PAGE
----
The car bomb attack in Derry, Northern Ireland, is considered by the police to be a group of bullies of the militant militant organization of the IRA. Two people were arrested.
The investigations were directed mainly against the New IRA, deputy police chief Mark Hamilton said Sunday. According to the authorities, no one was injured in Saturday's bombing in the city center.
Hamilton said he did not see any escalation in the attack. However, it is entering a phase that warns against a possible resurgence of the Northern Ireland conflict if Brexit re-establishes a strong border between Northern Ireland and Ireland.
The New IRA has made sporadic attacks in recent years. The nationalists reject the 1998 peace agreement, which largely traced the line in three violent decades.
Politicians take on terrorist attacks
The Northern Irish police have posted a photo in the Twitter short message service that shows the explosion in the city center of Derry (according to Blick). On Sunday, investigators in white protective suits examined the destroyed car.
Politicians from all sides have condemned the accident. The former prime minister of Northern Ireland, Arlene Foster, spoke of a "futile act of terrorism". This must be "condemned in the strongest terms", asked the president of the protestant ultra-conservative democratic party of the Union.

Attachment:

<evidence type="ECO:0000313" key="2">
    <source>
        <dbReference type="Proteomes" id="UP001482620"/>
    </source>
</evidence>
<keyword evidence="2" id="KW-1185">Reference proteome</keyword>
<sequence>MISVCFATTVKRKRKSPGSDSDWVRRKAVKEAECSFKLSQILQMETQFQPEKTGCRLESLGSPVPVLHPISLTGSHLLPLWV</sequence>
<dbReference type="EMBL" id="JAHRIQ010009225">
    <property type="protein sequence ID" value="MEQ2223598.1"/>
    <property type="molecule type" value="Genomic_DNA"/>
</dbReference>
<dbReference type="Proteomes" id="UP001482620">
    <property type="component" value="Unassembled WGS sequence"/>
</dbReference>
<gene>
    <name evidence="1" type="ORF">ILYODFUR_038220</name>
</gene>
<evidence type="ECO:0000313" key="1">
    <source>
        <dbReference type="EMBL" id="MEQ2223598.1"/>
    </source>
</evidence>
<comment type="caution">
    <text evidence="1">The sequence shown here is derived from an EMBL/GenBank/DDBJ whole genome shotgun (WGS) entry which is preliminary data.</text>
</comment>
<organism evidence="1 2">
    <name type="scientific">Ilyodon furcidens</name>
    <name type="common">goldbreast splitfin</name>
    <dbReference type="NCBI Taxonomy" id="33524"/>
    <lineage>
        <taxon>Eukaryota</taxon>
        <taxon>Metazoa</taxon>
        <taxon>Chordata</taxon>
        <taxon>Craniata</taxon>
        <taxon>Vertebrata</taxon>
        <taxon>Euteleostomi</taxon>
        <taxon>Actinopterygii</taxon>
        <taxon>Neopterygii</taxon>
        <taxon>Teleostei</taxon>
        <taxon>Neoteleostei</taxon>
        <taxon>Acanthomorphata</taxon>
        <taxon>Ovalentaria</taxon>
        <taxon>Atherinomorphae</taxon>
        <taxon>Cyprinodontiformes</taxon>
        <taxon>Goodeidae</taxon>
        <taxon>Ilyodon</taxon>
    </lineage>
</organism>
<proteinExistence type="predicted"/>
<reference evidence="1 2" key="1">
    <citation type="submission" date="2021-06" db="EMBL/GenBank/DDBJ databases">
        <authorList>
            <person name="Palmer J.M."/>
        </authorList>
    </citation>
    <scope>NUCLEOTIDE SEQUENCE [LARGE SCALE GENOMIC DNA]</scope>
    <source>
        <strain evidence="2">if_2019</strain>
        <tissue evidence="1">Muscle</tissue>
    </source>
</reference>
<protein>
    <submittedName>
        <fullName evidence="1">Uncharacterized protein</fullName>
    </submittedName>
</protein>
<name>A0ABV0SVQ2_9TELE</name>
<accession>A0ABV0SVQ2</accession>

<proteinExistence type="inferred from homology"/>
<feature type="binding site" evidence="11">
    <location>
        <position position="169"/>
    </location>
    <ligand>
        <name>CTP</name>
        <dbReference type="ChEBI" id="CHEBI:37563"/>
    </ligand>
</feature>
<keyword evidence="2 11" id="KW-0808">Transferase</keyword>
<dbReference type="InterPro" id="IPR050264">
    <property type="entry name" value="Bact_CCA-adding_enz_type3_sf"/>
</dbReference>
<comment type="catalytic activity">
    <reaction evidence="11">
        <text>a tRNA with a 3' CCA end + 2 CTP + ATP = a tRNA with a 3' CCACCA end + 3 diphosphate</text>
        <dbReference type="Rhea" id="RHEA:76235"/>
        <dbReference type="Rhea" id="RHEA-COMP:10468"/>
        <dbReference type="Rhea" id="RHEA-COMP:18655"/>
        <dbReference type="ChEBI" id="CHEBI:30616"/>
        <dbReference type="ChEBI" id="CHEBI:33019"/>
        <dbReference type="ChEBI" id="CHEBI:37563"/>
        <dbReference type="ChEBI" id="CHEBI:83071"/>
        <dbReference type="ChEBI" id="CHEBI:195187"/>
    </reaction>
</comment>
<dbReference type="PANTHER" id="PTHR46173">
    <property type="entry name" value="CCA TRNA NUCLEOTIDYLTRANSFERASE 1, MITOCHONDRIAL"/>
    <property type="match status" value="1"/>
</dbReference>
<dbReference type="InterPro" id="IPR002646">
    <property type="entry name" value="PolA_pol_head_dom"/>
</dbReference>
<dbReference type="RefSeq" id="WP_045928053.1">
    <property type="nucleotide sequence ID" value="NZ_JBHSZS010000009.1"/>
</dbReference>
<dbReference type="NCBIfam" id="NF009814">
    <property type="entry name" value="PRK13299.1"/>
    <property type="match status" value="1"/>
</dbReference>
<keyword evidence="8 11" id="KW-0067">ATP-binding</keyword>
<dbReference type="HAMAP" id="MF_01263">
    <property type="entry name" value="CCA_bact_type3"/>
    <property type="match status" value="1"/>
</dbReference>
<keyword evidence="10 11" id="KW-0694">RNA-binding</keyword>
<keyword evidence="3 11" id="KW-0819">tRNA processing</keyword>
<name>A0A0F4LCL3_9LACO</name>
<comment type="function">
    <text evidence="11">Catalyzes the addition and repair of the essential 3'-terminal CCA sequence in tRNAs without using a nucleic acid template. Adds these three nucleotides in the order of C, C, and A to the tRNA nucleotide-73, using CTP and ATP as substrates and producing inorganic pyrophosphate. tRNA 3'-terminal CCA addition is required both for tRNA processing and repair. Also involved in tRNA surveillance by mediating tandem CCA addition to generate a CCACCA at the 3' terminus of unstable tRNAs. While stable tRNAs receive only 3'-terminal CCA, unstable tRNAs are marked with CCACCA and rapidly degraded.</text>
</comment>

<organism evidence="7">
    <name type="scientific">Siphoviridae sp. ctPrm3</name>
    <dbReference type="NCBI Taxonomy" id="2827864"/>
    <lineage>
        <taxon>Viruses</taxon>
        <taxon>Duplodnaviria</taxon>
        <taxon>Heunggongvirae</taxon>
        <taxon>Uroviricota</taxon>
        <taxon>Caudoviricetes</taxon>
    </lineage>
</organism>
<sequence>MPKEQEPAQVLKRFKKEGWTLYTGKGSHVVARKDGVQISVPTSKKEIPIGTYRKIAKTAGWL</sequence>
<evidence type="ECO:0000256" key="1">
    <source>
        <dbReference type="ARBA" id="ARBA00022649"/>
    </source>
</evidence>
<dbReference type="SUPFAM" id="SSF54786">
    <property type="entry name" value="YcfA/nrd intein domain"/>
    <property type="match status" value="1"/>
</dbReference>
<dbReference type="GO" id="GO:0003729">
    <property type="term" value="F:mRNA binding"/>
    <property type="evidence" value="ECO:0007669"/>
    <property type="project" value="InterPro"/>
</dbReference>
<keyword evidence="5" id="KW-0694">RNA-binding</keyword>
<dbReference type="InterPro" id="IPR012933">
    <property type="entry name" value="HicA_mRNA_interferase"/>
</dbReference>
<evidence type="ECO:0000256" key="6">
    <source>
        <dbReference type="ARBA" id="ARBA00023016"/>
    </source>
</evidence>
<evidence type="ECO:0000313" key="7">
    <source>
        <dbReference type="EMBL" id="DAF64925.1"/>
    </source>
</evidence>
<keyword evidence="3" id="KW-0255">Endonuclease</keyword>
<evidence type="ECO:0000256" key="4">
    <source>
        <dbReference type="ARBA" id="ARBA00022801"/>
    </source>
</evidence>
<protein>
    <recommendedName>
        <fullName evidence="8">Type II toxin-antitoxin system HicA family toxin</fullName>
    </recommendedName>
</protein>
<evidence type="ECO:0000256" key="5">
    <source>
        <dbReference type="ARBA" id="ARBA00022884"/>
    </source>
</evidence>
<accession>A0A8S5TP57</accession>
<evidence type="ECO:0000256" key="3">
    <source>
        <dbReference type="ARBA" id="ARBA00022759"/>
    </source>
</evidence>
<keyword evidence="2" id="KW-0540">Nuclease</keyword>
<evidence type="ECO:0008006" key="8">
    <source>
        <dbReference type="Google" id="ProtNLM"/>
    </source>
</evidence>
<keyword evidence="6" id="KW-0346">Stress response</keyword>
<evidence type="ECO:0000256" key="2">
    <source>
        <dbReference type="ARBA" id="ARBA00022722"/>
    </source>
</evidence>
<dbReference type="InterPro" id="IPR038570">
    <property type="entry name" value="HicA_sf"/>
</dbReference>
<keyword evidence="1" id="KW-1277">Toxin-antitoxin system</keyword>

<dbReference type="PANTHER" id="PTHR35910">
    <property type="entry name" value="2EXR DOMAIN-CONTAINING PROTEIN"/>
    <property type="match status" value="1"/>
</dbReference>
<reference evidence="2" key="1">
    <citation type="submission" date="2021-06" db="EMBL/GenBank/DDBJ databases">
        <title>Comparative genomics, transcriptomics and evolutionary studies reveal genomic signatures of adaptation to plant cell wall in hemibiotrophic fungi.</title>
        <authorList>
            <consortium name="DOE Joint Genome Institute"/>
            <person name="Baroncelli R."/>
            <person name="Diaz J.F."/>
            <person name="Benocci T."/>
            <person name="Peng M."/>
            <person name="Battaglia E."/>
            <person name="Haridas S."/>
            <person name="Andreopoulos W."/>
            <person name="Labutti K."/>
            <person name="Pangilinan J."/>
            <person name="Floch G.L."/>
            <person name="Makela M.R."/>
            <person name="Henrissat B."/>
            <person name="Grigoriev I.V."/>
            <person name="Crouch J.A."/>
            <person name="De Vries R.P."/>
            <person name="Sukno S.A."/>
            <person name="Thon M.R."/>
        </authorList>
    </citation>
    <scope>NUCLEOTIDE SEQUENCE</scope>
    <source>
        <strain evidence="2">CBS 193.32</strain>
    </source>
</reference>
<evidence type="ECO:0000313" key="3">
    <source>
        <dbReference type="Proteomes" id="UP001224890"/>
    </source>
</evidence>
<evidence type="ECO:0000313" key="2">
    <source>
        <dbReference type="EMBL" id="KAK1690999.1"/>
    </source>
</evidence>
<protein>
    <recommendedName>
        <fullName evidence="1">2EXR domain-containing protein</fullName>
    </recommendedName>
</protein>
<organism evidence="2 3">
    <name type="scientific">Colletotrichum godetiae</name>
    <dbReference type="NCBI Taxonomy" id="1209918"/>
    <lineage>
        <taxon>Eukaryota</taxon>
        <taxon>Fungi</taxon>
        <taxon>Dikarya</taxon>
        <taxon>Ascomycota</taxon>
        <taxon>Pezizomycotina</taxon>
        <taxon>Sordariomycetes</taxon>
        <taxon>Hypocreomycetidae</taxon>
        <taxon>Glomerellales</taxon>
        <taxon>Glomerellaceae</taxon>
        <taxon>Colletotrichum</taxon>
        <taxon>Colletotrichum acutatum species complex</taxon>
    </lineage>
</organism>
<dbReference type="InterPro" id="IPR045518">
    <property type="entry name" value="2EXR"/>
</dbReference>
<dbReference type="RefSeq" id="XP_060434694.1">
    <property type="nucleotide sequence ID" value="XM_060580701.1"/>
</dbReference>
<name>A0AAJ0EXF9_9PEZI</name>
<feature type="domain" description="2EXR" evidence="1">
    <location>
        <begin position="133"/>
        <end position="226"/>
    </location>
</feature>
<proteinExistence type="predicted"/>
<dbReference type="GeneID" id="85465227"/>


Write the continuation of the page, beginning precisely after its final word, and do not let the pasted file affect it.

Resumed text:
The victims are the inhabitants of the city. It was thanks to the rapid reaction of the forces that were not dead or injured.
Representative Elisha McCallion, who sits in the British Parliament for the Catholic-Republican Sinn Fein, also condemned the incident. This had "shocked" the city's population, the Derry politician said. Fortunately, no one was hurt. Derry is a city that is making progress and no one wants similar incidents ".
Irish Foreign Minister Simon Coveney has also taken on a terrorist attack with a car bomb. He condemned the incident "in the strongest terms," said Coveney, who is also vice-prime minister. "There is no place or justification for acts of terrorism that would bring Northern Ireland back to violence and conflict".
During the decades of bloody conflict in Northern Ireland, car bombs have killed many people. Irish Catholic nationalists and loyalist Protestants have fought since the '60s. 3,500 people died In 1998, the conflict in Northern Ireland ended with the Good Friday agreement. Ensures, among other things, a sharing of power between Protestants and Catholics. (DPS)